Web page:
Friday, May 29, 2009

SAAS (Sewing at Any Size): Making a Gored Skirt

In continuance of my rant about the lack/price of basic wardrobe elements, I’m starting a series on clothes that anyone can sew without buying a pattern or learning complicated techniques. My intention is not to turn anyone into a seamstress or master of haute couture, just to help us all collectively thumb our noses at anyone who expects us to pay $60 for a simple skirt in cheap, ugly fabric.

As I go along, you can access the entire series by selecting SAAS from the topic list on the left hand bar of my blog. Eventually this may become an E-book, so while you’re welcome to print this for your own use, please don’t re-print it or publish any part of it anywhere.

At this point I have plans to do entries on skirts (peasant, gored/paneled and wrap), very basic tops and simple dresses, plus a few accessories like sarongs and scrunchies. I might get into some costumes later in the series.

While I give instructions for a sewing machine you can hand-sew most of these if you don’t have one (it’ll just take longer). You can also buy one of those hand-held sewing machine for $20 that only does one or two stitches. You do have the option of using fabric glue to put these together, but it isn’t the best option. Fabric glue will not hang as well, last as long, or look as good as sewing the garment with thread. You can give it a try on test fabric to find out if you think it’ll work for your look.

The instructions may be irritatingly simplistic for more advanced sewers, but I’m catering to the readers who don’t already know how to sew, while trying to include variations for those who do. Instructions are also in non-metric. My apologies for those in countries with a more rational measurement system.
Test Fabric
Always make a rough draft! Use super-cheap fabric or even bedsheets and curtains from garage sales to make a trial version of something before you waste your good fabric. You want to be able to fit, adjust, clip, or replace bits to get the best possible fit, and some expensive fabrics are very unforgiving of this process. Believe me, it's worth making twice to get it right. Once you have a finished test garment you can pull it apart and use it as a pattern. You can trace the outline of the pieces onto any fabric and make several versions of the same skirt; always knowing it will fit because you fixed any fit problems in the rough draft. Always use long, loose stitches (basting stitches) on the rough draft so that it can be picked apart later. When you make your final skirt, use a basic straight stitch (--------).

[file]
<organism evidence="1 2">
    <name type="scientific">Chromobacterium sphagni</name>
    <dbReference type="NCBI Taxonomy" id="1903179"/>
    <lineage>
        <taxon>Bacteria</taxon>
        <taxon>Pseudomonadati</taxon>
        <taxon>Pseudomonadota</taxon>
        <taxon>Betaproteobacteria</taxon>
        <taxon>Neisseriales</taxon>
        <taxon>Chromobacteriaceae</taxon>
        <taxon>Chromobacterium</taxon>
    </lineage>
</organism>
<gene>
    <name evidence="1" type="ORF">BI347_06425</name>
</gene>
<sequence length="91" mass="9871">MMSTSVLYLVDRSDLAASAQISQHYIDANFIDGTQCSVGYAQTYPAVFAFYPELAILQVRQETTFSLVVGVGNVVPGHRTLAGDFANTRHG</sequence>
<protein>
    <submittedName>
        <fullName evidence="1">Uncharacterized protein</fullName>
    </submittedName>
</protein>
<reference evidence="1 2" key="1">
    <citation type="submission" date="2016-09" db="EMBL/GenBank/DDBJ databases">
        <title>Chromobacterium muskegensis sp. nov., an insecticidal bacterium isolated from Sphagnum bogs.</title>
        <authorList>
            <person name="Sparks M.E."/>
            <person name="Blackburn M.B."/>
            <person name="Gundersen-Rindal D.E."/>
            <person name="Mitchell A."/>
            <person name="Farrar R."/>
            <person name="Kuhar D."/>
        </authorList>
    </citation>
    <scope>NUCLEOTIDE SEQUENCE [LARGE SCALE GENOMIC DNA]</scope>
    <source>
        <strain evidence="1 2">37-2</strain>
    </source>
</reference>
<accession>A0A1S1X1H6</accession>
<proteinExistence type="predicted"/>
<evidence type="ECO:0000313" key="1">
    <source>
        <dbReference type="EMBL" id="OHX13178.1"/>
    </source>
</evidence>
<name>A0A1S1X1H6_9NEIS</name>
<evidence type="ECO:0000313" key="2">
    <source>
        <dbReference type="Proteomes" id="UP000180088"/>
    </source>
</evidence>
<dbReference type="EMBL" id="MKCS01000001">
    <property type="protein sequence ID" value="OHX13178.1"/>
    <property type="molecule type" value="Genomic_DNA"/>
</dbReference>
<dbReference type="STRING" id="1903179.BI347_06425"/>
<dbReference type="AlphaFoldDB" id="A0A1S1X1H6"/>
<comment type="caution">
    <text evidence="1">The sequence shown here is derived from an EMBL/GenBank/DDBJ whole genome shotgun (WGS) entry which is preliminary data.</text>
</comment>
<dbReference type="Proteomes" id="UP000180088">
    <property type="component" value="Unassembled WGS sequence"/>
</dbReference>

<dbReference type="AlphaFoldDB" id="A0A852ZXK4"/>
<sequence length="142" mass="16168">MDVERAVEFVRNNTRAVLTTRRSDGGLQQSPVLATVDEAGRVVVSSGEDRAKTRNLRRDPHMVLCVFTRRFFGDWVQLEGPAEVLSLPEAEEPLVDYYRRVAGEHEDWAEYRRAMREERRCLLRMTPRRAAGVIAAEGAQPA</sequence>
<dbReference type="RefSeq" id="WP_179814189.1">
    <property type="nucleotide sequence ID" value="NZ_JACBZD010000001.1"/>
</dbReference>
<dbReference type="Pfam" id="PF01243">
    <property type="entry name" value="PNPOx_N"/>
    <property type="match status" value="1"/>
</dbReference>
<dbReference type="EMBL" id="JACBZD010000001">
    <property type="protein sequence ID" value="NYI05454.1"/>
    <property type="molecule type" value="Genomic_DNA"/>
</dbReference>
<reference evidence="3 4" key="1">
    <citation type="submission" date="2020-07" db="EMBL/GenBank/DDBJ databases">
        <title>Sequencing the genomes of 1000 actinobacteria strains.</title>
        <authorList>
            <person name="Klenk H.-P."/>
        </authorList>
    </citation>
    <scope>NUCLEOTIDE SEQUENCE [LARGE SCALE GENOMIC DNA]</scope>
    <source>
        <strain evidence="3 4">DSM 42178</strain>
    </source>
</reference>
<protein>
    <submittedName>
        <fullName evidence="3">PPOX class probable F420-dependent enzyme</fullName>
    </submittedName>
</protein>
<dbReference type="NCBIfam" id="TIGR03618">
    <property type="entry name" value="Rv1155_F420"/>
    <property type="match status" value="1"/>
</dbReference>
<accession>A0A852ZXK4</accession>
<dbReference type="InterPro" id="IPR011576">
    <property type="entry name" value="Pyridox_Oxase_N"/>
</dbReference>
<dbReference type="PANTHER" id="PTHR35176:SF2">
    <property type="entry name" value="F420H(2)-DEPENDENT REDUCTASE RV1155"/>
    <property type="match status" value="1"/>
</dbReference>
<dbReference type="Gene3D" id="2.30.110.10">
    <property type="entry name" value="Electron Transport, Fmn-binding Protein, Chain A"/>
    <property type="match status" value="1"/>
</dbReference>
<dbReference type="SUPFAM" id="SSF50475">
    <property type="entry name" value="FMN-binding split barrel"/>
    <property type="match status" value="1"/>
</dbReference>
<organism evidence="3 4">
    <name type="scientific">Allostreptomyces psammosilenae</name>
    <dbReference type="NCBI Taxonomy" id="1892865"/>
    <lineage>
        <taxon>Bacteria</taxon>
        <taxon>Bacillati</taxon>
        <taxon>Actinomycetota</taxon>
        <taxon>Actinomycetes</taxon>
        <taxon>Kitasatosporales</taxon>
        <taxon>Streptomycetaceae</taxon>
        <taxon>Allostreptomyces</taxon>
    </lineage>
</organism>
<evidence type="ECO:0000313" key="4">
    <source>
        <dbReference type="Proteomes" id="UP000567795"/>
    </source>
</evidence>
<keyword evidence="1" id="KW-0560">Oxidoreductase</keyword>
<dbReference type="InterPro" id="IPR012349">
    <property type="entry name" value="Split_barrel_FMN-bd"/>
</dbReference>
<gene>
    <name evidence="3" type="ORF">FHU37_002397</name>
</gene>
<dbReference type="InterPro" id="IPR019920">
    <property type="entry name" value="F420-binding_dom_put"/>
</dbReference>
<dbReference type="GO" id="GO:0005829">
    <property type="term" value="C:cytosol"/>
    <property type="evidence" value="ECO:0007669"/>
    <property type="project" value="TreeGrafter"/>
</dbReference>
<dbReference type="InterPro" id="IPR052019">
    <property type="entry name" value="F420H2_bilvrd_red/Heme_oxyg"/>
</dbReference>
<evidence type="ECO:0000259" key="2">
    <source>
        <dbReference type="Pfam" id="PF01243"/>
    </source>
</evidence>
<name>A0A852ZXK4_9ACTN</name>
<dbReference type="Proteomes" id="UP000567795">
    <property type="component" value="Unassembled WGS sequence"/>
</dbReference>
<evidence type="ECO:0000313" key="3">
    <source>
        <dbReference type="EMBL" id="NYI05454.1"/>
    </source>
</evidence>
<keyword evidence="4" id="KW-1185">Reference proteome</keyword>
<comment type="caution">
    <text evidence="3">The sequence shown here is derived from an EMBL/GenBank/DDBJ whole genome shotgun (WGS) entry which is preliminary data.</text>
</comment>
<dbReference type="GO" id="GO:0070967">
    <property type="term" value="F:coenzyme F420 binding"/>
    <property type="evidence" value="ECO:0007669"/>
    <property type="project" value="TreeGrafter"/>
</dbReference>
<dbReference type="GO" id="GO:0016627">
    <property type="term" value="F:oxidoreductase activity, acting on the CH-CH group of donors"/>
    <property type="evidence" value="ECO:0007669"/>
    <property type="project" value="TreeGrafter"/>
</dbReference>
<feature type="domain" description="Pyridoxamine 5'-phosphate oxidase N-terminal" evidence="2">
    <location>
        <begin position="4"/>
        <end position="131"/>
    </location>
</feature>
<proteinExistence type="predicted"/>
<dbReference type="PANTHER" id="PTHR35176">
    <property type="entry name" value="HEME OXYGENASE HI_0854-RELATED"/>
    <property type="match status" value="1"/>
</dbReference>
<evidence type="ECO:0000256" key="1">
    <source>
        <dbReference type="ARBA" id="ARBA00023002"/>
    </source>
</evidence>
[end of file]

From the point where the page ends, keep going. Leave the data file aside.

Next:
Most of the skirts for sale are gored skirts, whether A-line, pencil or miniskirt. Gores are panels that are narrower and the top and wider at the bottom. The variation you see in fit, flippiness and patterns are all variations on a very basic model.

First you need four measurements. Your waist is wherever you normally wear the waistband of your skirt. Your hips are the widest point below that. The length from waist to hem is the length you want the finished skirt to be. Don't suck in your belly or stand at rigid attention for these measurements; just measure your actual body, relaxed. After all, fudging the numbers will only result in a poor fit!

Distance from Waist to Hip:
Length from Waist to Hem:

Next you need to decide how many panels you’d like. If they’re all going to be the same fabric I’d recommend 4-6 gores. If you want to make each panel a different color or fabric for a funky look, you can go with more gores, but remember they’re more work. You might count the number of sections between seams on a favorite skirt, or do a Google Image search for “gore skirt” to get an idea of how it looks.

I’m going to give instructions for a four-gore skirt, which is really the minimum for a good fit that follows the rounded shape of the body. More gores or gores that are wider at the bottom will produce an A-line skirt, while gores that are closer to a square will give you a pencil skirt. You can adjust the instructions below to any number of gores simply by substituting that number anywhere you see “four”.

Adjust your measurements:
Add two inches to your waist measurement and divide the total number by four (this number will be referred to as W for waist)

**Note that this allows 2 inches of "ease" to get the skirt on and off. If your hips are more than 2-3" larger than your waist you'll want to adjust this number wider. You can always take fabric off if you make it too large, but it's a PITA to add it ON if you make it too small.

Divide your hip measurement by four (this number will be referred to as H for hip)
Use your Waist to Hem number (this will be referred to as L for length)

Using your test fabric and a pencil or marker and straight edge, draw three lines onto the fabric:

Use the measurements above for the length/width of the lines. The distance between W and H should be your Waist to Hip measurement.

Now draw a trapezoid around the three lines, using W as the top of the shape and extending the bottom down to the end of L. If your hips are wider than your waist, make sure the sides of the trapezoid clear both ends of the H line. It should look something like this:
Now add ½ inch to every edge of the trapezoid. This is what’s called a “seam allowance” because it represents fabric that will be on the loose side of the seam when everything is stitched together.
Congratulations, you have a pattern! Still using your test fabric, cut out four copies of this, using the outermost (dashed) trapezoid for the line to cut.